• This year the text for passion is Mark 14:1-15:47, which, after a quick scan reveals the following narrative-rich options: anointing of Jesus with costly ointment; Judas’ visit to the High Priests; Jesus’ directions for Passover dinner; Jesus sharing bread and wine and those famous words of institution with his disciples; disciples sleeping in Gethsemane right after promising they would never *gasp* let him down; Judas’ kiss; the naked man running around; inquisition by the High Priests; public torture; Peter’s betrayal in the Temple court; Jesus’ interrogation by Pilate; release of Barabbas; more torture; the trip to Golgotha and Simon carrying Jesus’ cross; crucifixion; the women at the cross; Joseph of Arimathea and the tomb.  Whew.  On the other hand . . . that’s a lot of material to speed through in one sermon, not to mention the liturgical struggle of reading that whole passage in worship.  Mark’s treatment of the triumphal entry, while not as exciting at Matthew’s, still provides plenty of narrative material to explore.
  • Passion this Sunday could provide a somber and fitting start to Holy Week, particularly if you serve a parish that does not, for whatever reason, have much going on in terms of worship during Holy Week.  Your people may be looking to you to help them remember the details of the passion as they consider how Holy Week might be meaningful spiritual practice in their own lives this year.  On the other hand . . . what would happen if we did not wave palms and sing “All Glory, Laud, and Honor”?  Would the world come to an end?  In some congregations I know the answer to this question would be a resounding YES!  Change is hard and sometimes we have to lead it, but is changing up Palm Sunday really your burning conviction about the change your congregation must embrace?  Me?  I am thinking this year I might stick with trying to get new candles for the altar table . . . .
  • But the kids look so cute waving their palm branches and singing “Hosanna”!  If we go with the palms then we have a perfect liturgical expression involving children.  Without any complaints, they can parade around the worship space with excitement, no one hushing them, assuming an important role in helping worshippers imagine what it must have felt like that day that Jesus came into Jerusalem.  It’s a great intergenerational worship experience, and no one complains because IT’S IN THE BIBLE.  On the other hand . . . it’s hard to control kids with palms.  Liturgically speaking the service needs to be planned pretty tightly otherwise there’s too much potential for the gentle waving of palms to morph into an adult-endorsed opportunity to hit my neighbor over the head with a branch when I get bored.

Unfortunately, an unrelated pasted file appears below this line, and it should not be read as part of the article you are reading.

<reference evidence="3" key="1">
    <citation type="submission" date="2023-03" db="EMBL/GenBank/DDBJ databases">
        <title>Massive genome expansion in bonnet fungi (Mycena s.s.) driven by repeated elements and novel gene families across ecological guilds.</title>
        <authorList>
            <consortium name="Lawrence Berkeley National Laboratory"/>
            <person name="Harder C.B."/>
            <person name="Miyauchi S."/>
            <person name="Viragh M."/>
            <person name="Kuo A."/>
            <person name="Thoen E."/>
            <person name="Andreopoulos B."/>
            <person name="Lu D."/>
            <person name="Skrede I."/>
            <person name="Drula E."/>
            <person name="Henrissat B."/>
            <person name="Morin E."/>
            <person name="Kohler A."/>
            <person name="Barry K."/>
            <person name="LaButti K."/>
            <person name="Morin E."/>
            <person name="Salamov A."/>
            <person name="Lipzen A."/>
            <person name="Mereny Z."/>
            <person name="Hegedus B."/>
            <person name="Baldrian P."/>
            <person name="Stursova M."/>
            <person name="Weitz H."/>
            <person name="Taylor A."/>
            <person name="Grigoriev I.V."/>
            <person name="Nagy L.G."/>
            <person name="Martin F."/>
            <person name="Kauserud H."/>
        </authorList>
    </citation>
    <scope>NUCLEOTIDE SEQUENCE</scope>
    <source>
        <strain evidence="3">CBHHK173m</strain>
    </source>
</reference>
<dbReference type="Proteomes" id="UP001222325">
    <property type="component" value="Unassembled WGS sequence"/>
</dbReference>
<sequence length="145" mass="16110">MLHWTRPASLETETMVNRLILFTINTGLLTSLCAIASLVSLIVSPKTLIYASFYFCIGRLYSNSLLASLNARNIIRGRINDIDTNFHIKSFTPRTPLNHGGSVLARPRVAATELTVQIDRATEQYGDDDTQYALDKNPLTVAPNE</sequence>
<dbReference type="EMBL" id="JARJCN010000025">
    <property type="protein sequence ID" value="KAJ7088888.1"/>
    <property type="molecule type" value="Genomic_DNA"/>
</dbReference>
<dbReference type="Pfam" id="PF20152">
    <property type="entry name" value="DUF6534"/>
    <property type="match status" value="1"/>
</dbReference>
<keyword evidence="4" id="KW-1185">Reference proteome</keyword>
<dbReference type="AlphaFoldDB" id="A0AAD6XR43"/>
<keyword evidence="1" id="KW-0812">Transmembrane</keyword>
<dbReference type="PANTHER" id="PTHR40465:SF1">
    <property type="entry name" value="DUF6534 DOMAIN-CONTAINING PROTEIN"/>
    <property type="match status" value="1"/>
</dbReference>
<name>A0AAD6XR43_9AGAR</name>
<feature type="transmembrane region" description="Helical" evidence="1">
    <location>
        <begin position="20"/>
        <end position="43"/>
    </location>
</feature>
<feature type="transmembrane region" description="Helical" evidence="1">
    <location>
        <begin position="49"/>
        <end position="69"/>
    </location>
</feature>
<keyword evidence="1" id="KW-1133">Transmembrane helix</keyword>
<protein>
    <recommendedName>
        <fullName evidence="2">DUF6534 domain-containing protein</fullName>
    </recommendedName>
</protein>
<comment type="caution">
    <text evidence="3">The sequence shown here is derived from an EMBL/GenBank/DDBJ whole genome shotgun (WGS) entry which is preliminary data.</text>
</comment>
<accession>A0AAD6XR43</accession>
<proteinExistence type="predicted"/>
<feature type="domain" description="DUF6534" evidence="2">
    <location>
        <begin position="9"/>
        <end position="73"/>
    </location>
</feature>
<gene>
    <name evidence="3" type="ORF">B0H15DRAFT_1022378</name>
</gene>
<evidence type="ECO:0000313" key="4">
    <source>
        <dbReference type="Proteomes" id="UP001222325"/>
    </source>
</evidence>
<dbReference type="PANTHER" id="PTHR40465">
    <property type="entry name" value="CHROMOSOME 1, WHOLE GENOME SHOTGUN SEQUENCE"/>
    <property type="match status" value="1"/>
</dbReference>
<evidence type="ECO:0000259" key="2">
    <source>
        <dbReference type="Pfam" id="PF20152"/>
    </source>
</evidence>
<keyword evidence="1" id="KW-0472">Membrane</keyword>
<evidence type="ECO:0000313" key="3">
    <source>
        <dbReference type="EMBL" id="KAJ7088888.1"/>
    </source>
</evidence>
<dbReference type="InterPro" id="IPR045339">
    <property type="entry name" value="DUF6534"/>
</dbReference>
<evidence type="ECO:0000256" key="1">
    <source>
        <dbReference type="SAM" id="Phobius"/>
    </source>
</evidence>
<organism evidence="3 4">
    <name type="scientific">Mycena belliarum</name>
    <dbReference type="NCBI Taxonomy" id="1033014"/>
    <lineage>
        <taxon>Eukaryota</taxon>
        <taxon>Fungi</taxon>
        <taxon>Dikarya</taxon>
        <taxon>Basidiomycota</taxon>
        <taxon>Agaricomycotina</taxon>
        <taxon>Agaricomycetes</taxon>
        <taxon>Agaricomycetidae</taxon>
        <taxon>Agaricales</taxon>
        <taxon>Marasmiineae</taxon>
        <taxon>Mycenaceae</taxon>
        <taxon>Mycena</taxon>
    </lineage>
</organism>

• But if we choose passion we should remember that most of us have somber services coming up all week long.  At my church we’re worshipping Wednesday, Thursday and Friday nights, all three services subdued and rather dark.  Do we really need to do that on the Sunday before Easter, too?  On the other hand . . . our celebration of Palm Sunday can very easily slip from what was, really, a protest march into, as Fred Craddock says, a “false Easter.”  It’s much too easy to look at those cute little ones waving palm branches and forget that we’re not actually celebrating yet; that, in fact, there is a whole lot of suffering ahead of us.  Preaching the passion this week might help us set our minds toward the cross and be sure we do the hard work of Holy Week before we get to Easter.

So, what's it going to be: passion or palms?  Chime in with your pros and cons.





Our guest preaching blogger this week is
2009-03-29 by David Howell

Amy Butler who has been Senior Pastor of Calvary Baptist Church in Washington DC since 2003. She attended Baylor University and the International Baptist Theological Seminary, and will graduate with a Doctor of Ministry in Preaching from Wesley Theological Seminary in May. Amy is passionate about the cultivation of Gospel community; she enjoys reading, traveling, and writing. You can catch up with her latest adventures on her blog: www.talkwiththepreacher.com.